ACL injuries are common, serious and can be career-threatening for football players. This systematic review and meta-analysis evaluated twenty-eight studies of ACL injuries in male and female players and attempted to quantify the risk of ACL injuries for players of different genders and participation levels1.
The results of the analysis showed that the incidence proportion (IP) and incidence rate (IR) of ACL injury in female football players were 2.0% (95% CI 1.2% to 3.1%) and 2.0/10 000 athlete exposures (AEs) (95% CI 1.6 to 2.6; I2=91%) over a period of one season to four years, respectively. The IP and IR of ACL injury in male football players were 3.5% (95% CI 0.7% to 8.2%) and 0.9/10 000 AEs (95%CI 0.7 to 1.1; I2=94%).
When controlling for exposure, women had a 2.2 times increased incidence rate of ACL injury compared to men. It would be reasonable to expect that a higher proportion of women would sustain this injury compared to men given the rate of injury occurrence being more than double, however this was not the case. One possible explanation for this may be that men play more than twice as much football. As the number of female football teams are increasing, it is highly likely training and game time for female footballers will also increase. As a result of this increased exposure we may see an increase in the incidence rate in female player.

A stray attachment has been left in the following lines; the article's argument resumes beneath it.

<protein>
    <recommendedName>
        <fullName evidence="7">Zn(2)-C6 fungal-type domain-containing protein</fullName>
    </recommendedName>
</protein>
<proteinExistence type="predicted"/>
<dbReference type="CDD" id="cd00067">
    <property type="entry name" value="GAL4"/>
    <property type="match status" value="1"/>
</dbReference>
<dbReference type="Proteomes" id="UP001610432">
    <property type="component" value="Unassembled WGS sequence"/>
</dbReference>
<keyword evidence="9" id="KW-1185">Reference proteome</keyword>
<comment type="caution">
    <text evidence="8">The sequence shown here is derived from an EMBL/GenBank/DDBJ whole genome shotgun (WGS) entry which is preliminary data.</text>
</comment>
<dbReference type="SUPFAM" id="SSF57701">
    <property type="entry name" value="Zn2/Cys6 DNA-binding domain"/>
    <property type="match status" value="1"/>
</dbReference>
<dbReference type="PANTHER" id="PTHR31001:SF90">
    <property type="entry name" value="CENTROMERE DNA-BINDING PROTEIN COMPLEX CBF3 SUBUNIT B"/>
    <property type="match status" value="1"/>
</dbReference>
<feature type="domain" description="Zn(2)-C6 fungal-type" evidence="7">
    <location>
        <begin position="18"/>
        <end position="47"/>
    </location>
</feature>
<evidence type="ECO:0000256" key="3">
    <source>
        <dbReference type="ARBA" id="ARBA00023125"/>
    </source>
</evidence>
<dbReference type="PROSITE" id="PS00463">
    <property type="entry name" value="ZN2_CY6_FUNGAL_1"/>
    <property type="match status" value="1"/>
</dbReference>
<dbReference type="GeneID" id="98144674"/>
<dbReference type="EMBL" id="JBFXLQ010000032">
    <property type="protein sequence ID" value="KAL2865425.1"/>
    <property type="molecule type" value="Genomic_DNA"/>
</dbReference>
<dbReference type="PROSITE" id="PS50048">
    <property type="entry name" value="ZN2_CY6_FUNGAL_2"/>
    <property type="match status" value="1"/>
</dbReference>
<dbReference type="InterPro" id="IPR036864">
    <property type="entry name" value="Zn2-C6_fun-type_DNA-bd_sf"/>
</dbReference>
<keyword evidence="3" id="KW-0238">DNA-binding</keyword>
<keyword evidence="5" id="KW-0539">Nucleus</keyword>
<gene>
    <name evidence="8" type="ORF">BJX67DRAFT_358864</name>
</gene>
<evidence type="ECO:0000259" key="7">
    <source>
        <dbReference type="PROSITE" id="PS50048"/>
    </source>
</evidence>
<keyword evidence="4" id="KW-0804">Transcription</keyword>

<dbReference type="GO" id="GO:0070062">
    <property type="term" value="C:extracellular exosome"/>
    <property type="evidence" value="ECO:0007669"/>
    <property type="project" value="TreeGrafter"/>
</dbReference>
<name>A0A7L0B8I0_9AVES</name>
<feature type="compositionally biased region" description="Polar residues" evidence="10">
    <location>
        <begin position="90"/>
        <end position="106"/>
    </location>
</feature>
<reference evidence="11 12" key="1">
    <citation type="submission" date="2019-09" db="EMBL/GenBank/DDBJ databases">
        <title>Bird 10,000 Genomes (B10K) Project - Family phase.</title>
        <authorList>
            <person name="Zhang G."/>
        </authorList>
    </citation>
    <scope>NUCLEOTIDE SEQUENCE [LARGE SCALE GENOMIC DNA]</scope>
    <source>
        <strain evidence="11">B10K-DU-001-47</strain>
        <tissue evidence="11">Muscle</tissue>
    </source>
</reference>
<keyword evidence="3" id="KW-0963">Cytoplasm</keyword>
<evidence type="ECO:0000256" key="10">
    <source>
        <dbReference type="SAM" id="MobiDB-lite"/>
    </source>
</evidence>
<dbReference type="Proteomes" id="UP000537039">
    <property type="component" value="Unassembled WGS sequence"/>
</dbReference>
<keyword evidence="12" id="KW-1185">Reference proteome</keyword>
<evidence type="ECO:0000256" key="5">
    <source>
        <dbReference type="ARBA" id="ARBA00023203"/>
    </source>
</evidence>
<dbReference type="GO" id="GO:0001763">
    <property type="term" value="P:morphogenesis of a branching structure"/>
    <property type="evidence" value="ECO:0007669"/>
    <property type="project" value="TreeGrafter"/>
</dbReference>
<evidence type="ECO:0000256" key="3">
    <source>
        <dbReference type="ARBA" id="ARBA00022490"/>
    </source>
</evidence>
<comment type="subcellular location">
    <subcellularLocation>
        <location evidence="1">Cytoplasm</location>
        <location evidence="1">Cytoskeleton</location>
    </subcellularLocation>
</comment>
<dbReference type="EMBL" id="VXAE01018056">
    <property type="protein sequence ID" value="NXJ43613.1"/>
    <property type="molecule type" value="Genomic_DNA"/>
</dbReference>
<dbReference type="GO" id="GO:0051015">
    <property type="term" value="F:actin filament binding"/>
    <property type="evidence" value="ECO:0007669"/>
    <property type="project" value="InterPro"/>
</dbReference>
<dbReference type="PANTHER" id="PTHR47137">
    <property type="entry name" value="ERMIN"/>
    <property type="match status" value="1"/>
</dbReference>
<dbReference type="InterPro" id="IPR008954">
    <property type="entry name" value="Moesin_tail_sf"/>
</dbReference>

The higher rate of ACL injury amongst female footballers has remained steady, despite increasing evidence that ACL injury prevention programmes are effective. This may mean that these programmes are not being done and illustrates the need to address barriers to implementing such programmes.
This analysis included studies with a variety of designs, and significant statistical heterogenicity was seen. There was also the inclusion of re-injuries, and some studies only included non-contact mechanisms of injury. This may mean that the findings may be underestimates of the true rates. Regardless this meta-analysis demonstrates the need to include data on both female and male footballers simultaneously to allow for sex comparisons, and to plan appropriate injury prevention strategies.
11. Montalvo AM, Schneider DK, Silva PL, Yut L, et al. ‘What’s my risk of sustaining an ACL injury while playing football (soccer)?‘ A systematic review with meta-analysis. Br J Sports Med. 2019 Nov;53(21):1333-1340.